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More dental drama and oral oddities

Mar 15, 2012

Recently in this space I blogged about weird dental stories here and abroad. Below is another installment in this believe-it-or-not series.

Story #1  

Electronic cigarettes are often perceived as a healthier alternative to traditional cigarettes because they use fewer chemicals. But while the Food and Drug Administration (FDA) announced last fall that electronic cigarettes were addictive, they did not explain that if one exploded while smoking “it would be like a bottle rocket going off in your mouth.”

That was the analogy used by a Pensacola, Florida fire department chief describing what happened to 57-year-old Earl Holloway, a Vietnam-era veteran and the first person known to have one of the devices explode in his mouth.

A faulty battery is believed to have caused the device to explode, blowing out some of Mr. Holloway’s front teeth, a chunk of his tongue and severely burning his face. Holloway was in his office at home when the explosion occurred, leaving behind scorched carpet, chair cushions and office equipment. The device’s lithium battery also blew out of the cigarette tube and set Holloway’s closet on fire.

Fortunately Holloway recovered after receiving treatment at a Mobile, Alabama hospital.

The Tobacco Vapor Electronic Cigarette has reported there are 2.5 million Americans using the electronic devices but they had never heard of this happening before. Speaking about fads exploding in popularity…

Story #2  

Last fall the media was reporting on the latest fashion fad to come out of Tokyo: crooked teeth. Apparently Japanese youth find “snaggleteeth,” or “yaeba” endearing.

Could this explain the popularity of Diego, the saber-tooth tiger in Pixar’s Ice Age franchise?

Japanese media report that the theory behind the appeal of yaeba is that classic beauty intimidates suitors of the opposite sex, but men and women with crooked teeth are considered more approachable.

Japan has few orthodontists but for those trendy types who also happen to be “cursed” with straight teeth, there are businesses like Dental Salon Plaisir that provide Tsuke-yaeba, or Stick-on Crooked Teeth.  For upwards of $390, a Plaisir dentist will glue on plastic chompers that are color-matched to the patient’s real teeth.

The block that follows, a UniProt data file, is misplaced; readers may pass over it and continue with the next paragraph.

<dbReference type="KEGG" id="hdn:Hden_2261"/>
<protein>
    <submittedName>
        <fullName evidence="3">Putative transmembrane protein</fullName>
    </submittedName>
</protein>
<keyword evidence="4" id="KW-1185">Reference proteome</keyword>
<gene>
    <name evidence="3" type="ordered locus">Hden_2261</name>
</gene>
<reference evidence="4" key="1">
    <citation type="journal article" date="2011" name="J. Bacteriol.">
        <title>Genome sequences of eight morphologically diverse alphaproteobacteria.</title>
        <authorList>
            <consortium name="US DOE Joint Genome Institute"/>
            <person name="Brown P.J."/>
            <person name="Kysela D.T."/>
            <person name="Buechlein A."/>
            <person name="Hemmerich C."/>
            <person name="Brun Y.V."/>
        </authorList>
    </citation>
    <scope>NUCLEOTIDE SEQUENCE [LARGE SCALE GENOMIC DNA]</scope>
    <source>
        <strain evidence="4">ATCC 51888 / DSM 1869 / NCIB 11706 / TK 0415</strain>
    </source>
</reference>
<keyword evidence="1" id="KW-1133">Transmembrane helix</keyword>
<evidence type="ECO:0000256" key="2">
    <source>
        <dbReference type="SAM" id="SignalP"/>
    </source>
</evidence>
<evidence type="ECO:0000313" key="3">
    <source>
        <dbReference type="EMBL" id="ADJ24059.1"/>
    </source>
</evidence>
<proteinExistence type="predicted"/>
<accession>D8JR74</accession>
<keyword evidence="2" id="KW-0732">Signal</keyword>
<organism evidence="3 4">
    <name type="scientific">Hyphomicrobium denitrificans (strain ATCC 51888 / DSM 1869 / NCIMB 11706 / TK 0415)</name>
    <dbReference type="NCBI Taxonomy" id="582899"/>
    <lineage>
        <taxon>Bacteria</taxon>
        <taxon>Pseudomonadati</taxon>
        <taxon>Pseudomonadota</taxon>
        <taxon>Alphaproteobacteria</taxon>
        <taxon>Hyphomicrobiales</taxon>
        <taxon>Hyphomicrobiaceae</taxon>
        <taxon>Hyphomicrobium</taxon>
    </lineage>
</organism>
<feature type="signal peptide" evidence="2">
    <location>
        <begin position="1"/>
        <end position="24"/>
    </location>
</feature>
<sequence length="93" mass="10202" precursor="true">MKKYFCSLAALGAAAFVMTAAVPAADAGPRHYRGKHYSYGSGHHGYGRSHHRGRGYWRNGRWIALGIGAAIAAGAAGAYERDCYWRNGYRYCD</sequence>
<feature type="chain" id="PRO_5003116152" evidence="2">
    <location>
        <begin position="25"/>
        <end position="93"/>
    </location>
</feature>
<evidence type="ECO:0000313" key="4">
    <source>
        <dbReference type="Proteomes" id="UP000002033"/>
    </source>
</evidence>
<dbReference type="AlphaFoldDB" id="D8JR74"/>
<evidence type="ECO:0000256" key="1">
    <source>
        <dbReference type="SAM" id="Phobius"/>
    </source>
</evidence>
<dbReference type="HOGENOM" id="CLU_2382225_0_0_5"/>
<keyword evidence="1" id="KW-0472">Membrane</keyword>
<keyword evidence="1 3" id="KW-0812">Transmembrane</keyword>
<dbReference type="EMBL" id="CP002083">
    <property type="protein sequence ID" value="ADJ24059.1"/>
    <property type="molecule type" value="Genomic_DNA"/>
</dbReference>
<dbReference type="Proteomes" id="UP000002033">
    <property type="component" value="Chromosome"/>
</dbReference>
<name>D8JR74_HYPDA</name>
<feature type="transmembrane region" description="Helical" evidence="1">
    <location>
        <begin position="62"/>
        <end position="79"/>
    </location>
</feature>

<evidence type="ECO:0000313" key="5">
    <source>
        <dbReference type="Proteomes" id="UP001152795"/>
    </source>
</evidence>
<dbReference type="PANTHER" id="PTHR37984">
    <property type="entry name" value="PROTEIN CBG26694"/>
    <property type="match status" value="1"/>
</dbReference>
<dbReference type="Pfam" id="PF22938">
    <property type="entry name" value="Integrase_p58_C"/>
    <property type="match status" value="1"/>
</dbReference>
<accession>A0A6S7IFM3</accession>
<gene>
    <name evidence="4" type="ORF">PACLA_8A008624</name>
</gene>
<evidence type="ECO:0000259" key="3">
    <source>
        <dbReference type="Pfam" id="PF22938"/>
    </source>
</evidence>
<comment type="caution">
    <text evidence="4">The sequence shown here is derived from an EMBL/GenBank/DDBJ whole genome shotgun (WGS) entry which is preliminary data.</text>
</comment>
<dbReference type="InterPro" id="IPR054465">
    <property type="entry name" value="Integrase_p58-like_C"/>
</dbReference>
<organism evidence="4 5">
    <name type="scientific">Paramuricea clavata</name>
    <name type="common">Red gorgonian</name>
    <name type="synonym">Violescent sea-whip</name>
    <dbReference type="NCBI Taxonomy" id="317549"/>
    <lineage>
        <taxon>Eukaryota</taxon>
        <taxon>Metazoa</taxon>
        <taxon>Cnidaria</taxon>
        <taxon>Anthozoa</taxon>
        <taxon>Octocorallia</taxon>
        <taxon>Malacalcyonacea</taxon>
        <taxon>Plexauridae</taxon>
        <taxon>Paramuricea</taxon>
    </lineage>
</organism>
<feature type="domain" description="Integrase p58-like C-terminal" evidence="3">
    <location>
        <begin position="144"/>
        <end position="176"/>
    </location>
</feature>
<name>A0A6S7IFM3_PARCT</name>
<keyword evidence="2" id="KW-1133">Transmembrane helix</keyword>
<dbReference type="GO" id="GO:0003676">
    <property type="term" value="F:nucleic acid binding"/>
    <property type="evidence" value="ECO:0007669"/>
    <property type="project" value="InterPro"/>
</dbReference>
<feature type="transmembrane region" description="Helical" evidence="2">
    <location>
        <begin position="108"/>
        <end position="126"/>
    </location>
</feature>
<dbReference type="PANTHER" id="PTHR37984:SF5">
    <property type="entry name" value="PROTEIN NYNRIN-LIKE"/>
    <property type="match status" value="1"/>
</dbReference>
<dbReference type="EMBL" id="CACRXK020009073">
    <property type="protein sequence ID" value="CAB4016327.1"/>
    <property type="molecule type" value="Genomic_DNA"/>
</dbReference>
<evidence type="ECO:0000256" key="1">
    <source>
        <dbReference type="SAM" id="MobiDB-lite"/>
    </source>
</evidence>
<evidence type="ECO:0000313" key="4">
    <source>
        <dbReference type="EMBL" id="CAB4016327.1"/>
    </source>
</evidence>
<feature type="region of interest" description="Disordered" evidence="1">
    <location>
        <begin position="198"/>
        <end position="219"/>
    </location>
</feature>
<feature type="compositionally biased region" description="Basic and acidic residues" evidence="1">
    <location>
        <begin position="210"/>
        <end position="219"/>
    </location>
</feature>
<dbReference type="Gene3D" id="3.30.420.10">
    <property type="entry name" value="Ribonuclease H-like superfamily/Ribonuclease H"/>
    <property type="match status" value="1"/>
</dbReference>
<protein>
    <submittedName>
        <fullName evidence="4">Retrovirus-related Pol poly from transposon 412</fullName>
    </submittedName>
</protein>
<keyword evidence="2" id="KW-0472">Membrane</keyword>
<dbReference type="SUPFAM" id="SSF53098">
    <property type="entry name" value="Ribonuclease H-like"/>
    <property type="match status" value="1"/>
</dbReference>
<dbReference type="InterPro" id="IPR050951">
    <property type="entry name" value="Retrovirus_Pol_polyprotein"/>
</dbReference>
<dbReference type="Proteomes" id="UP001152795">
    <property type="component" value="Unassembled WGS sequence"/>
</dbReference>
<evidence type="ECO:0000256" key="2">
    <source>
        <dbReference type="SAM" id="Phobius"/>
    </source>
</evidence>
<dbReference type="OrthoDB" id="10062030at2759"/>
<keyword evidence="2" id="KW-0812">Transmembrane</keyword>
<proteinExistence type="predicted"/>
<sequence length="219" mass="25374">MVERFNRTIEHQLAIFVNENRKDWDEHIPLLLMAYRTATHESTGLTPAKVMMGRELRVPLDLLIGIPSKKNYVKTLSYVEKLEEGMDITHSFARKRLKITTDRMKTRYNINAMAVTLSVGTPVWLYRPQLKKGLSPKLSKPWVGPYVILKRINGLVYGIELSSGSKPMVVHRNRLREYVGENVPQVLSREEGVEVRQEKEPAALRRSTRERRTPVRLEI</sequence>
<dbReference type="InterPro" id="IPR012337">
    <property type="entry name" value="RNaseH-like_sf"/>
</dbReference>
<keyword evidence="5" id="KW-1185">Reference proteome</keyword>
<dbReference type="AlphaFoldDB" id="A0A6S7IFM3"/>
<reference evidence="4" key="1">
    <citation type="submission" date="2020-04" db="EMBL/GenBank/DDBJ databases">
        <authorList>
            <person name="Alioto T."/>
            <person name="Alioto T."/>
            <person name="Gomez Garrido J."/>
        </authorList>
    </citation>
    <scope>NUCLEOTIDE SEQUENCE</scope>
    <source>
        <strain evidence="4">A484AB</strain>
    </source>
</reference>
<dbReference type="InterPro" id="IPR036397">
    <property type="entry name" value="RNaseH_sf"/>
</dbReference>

Tokyo orthodontist Masaru Iwatsuki said covering the teeth is a bad idea because teeth need oxygen to breathe.  He also called the cosmetic procedure “crazy” and a “passing fad.” 

And speaking of crazy…

Story #3

The last thing Jan Pelchat expected after her mother passed away in mid-December was a bill for her mom’s health and dental premium – for the entire month.

Pelchat’s mother Yolande Marshall had worked for 30 years in the Nashua School District as a teacher and guidance counselor and had her monthly health and dental premiums deducted from her pension check. Mrs. Pelchat called the New Hampshire Retirement system December 22 explaining that her mother had died December 19. She then mailed the group her mother’s final pension check uncashed with a note.

Weeks later, after mailing the note Jan and her husband Maurice got a bill from the city of Nashua noting that the deceased owed the city $639.43 for health and dental premiums for December. In essence, the Pelchat’s were being billed for 12 days of health and dental coverage after Pelchat’s mother expired. 

Mrs. Pelchat said she found the city’s request “bizarre” and wondered why the premium wasn’t at least prorated.  That seems logical since only the living utilize health and dental insurance. 

She also wondered why the city billed her and her husband because she couldn’t think of any way the retirement system or the city would have known their name and address except for her notifying them that her mother had passed away. 

The city responded that it was standard policy that a pensioner’s full monthly medical premiums must be paid back, even if they died on the last day of that month. City officials did not answer why the Pelchat’s were being billed personally.

Pelchat said that “as a goodwill gesture,” she would pay a portion of her mother’s premiums, but added that since the New Hampshire Retirement System and the City of Nashua were unwilling to pay her mother’s pension for the portion of December that she was alive, Pelchat decided it was only fair that she not pay for those same insurance premiums for the portion of December that her mother was deceased.

“Under protest” Pelchat agreed to pay a total of $385.78 of the premium and the city accepted. Who said you can’t fight city hall?

Thanks for reading Agent Straight-Talk. Remember, the world always look brighter from behind a smile. Please email me with topics you’d like to see in our blog at:

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Copyright 2012, Bloom Insurance Agency, LLC

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